If all goes as planned, on July 31, one building in Saint-Gobain's Greendale Campus in Worcester will quietly shift ownership from the French building materials company to Colorado's CoorsTek Inc.
Saint-Gobain says 103 of the more than 1,000 people it employs on the campus will switch employers as part of the transition, but other than that, little should change.
"We don't anticipate that any jobs will be moving," said company spokesman William Seiberlich. "But of course that will be up to CoorsTek, not us."
CoorsTek, which declined to comment for this story, is acquiring Saint-Gobain's advanced ceramics business for $245 million. The business employs more than 1,100 people and has operations in Europe, North America, South America, and Asia.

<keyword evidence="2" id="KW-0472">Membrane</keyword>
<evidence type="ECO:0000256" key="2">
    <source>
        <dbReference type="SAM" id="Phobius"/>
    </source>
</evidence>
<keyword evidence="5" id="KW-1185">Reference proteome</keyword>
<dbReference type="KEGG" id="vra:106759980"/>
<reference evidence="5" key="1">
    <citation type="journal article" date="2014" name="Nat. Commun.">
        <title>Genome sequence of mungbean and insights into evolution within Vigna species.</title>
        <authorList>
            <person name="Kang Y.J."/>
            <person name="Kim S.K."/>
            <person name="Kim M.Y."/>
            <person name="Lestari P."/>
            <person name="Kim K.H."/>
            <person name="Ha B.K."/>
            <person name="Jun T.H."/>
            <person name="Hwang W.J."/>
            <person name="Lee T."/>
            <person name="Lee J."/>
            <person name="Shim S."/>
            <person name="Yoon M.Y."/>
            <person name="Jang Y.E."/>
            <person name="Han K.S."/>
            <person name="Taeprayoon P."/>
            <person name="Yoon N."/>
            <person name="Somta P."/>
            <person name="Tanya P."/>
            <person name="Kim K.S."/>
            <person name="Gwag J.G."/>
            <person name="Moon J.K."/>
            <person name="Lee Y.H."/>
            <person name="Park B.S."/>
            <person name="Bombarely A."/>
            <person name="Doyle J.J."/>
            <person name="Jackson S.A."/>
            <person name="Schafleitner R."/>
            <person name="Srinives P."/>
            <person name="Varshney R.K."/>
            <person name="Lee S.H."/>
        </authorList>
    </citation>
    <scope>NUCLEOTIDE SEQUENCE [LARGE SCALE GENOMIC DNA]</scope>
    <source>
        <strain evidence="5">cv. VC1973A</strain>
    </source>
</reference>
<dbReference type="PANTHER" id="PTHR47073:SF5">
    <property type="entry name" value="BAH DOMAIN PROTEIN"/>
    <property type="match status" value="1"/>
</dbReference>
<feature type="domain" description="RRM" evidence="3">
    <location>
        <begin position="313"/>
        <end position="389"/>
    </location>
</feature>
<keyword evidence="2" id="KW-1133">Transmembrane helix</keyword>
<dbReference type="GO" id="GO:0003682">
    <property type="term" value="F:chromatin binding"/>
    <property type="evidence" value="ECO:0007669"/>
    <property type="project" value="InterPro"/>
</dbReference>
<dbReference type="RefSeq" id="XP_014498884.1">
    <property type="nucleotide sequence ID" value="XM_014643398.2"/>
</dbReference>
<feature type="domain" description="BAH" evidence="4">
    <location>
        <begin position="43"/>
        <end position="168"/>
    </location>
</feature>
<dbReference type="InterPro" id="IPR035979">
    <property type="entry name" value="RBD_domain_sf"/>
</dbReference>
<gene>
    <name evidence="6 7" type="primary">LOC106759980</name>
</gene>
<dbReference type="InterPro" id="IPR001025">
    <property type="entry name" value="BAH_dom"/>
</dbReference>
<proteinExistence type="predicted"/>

Peter Wray, who follows the advanced ceramics industry as director of communications at The American Ceramic Society in Ohio, said that, although CoorsTek is a closely held company that doesn't reveal much about its business strategy, it seems to be following a stated goal of expanding its specialty ceramics line. Wray said Coors is known as a well-run and agile ceramics company.
"It's probably good news in general for that line of business," he said.
CoorsTek is owned by a trust tied to the family famous for its beer. Richard B. Kennedy, president and CEO of the Worcester Regional Chamber of Commerce, said the ownership switch seems to be simply a rational way for both companies to make sure they're concentrating on the business areas that are in their "sweet spots."
"I think when you have a large multi-national company, they continually look at their strategy for businesses," he said.
Kennedy said Saint-Gobain has been a good employer and a good corporate citizen for the local area since it acquired Worcester-based Norton Co. in 1989, and he said he expects CoorsTek to follow suit.
"They're a very reputable firm," he said. "I would expect they would have the same mindset about the community that Saint-Gobain does."